They never discovered a single showing or hoisted a ton of ore, but Norman and Richard Pearce chronicled the burgeoning Canadian mining industry in the pages of The Northern Miner weekly newspaper for more than 50 years, holding it accountable and helping mold into one of the most open industries in the country.
Through the paper, the Pearces fought for cheaper power for mines, campaigned against unfavorable legislative proposals and damaging taxation and sought new and improved roads and railways the industry needed. It is an indication of their ability to stand up to some of the dominating personalities of the day that, although they found themselves in a number of libel actions, always as defendants, they were never required to pay damages.
Eventually, the paper became recognized as an independent authority on its industry with the largest mining circulation in the world.
Richard Pearce was born in 1892. He started his newspaper career with The Toronto World daily newspaper. His first mining story, in 1908, was based on an interview with J.B. Tyrrell, Canada’s famous geologist and explorer. In 1914, after being turned down for enlistment in the army, he moved to Cobalt to represent the Toronto newspaper. In 1916, he purchased The Northern Miner before it had completed a full year of publication. During the busy war years, he expanded the printing facilities and created a self-contained plant.
At the end of the war, Pearce’s older brother, Norman, returned from overseas. Richard convinced him to join him in Cobalt in 1920 and help with the paper.
Norman Pearce, born in 1889, also had a background in the newspaper business. During the period 1908-1915, he had worked as reporter, financial editor and then city editor of The Toronto World and editor of The Sunday World. When he moved to Cobalt, he became co-owner and co-editor of The Northern Miner with his brother.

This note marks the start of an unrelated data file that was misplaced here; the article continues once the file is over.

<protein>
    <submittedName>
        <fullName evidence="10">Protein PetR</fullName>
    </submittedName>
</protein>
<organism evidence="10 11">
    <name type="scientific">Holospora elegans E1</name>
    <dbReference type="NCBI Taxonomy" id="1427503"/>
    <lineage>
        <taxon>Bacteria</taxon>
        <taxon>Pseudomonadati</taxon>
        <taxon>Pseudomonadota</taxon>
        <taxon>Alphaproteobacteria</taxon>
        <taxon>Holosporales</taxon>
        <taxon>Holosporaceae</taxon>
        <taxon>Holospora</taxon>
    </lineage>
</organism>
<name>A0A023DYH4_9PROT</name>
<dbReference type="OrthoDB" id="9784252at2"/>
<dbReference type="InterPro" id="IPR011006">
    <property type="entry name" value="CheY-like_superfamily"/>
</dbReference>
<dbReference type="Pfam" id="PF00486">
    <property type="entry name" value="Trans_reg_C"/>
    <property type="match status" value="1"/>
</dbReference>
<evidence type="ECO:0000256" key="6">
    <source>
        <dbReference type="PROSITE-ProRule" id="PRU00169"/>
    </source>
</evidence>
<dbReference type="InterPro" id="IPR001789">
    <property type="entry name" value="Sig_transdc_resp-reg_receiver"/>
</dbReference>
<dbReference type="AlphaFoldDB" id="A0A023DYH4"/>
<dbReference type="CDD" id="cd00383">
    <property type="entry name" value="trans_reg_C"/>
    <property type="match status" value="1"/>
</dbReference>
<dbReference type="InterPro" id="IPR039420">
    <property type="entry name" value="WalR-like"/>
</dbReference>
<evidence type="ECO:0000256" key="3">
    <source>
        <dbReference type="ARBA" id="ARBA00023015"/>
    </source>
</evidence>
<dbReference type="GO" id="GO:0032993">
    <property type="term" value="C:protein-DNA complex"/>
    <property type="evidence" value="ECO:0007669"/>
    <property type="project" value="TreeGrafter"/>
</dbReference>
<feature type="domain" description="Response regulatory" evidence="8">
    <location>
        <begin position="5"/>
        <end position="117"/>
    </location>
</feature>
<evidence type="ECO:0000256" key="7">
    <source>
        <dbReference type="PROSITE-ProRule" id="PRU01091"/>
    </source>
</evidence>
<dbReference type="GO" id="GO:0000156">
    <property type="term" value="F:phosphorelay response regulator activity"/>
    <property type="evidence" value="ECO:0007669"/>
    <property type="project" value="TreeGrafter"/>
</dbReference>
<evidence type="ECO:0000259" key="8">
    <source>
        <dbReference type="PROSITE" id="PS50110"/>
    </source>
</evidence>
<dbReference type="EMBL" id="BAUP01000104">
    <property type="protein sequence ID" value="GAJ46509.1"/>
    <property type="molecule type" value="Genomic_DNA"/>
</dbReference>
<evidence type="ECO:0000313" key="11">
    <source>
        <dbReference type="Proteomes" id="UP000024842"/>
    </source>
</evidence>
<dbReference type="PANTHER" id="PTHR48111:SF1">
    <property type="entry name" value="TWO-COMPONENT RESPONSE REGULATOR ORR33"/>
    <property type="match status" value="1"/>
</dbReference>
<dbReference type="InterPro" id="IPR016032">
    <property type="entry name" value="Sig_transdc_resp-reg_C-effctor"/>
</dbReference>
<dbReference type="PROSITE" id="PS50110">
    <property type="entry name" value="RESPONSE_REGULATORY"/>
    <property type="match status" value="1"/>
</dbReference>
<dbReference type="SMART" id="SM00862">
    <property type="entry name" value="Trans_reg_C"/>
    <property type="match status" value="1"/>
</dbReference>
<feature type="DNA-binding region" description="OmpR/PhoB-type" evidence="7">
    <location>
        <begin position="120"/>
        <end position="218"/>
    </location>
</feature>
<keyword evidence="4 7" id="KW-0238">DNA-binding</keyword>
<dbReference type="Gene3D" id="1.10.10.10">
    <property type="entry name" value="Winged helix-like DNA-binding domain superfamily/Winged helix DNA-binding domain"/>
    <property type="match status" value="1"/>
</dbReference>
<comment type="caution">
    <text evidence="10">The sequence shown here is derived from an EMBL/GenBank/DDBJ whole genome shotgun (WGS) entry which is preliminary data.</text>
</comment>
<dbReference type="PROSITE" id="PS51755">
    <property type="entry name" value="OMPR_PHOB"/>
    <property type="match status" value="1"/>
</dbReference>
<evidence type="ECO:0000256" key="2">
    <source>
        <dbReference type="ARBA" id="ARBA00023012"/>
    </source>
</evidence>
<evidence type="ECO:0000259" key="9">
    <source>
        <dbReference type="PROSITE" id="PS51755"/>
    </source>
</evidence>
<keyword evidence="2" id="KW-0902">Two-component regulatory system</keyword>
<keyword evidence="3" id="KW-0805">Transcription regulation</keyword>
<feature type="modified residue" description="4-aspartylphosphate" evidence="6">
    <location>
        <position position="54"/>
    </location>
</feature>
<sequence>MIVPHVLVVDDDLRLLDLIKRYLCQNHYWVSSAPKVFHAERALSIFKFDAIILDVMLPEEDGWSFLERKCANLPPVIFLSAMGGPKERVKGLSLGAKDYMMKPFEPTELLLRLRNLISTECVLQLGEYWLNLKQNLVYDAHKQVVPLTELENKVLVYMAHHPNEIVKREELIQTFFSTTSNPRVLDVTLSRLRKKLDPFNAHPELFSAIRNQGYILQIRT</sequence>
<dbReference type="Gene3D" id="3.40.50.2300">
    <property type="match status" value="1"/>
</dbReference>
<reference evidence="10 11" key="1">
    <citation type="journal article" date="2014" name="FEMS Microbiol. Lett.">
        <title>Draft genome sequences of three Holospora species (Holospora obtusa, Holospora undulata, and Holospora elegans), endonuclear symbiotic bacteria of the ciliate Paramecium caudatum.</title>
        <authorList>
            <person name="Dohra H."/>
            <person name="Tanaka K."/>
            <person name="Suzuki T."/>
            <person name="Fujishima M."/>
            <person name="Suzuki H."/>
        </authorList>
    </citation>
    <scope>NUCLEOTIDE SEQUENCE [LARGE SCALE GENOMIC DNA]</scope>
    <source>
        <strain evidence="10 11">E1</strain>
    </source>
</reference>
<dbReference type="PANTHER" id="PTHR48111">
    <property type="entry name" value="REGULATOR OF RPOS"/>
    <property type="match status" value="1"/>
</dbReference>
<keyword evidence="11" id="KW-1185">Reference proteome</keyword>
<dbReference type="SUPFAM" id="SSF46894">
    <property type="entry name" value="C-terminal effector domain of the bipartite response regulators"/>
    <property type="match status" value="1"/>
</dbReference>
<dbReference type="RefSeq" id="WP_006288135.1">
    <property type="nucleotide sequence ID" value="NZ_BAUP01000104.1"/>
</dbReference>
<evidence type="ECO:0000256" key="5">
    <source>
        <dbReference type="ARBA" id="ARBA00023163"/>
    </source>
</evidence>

Norman handled financial concerns while Richard covered the news by travelling extensively to active mining camps.
They soon enjoyed a boom in the mining industry which resulted in a circulation of more than 40,000 papers. Richard wrote the first success stories of many in the exciting times before the stock market crash of 1929. That same year, The Northern Miner moved to Toronto.
The paper survived the Depression and, indeed, prospered when Great Britain went off the gold standard in 1931. The Pearces played active roles in the newspapers affairs during those years, and even after they turned over the duties of editor and publisher in 1949. They continued to serve on the company’s board of directors for many years after.
In 1916, it was only a pioneer spirit which would have inspired anyone to take up a commercial printing operation in northern Ontario. Optimism was high, money was scarce and type and printing equipment meagre. But from such a beginning the Pearces guided The Northern Miner to take its place as the voice of the Canadian mining industry.
Norman Pearce died in 1967. Richard Pearce died in 1972.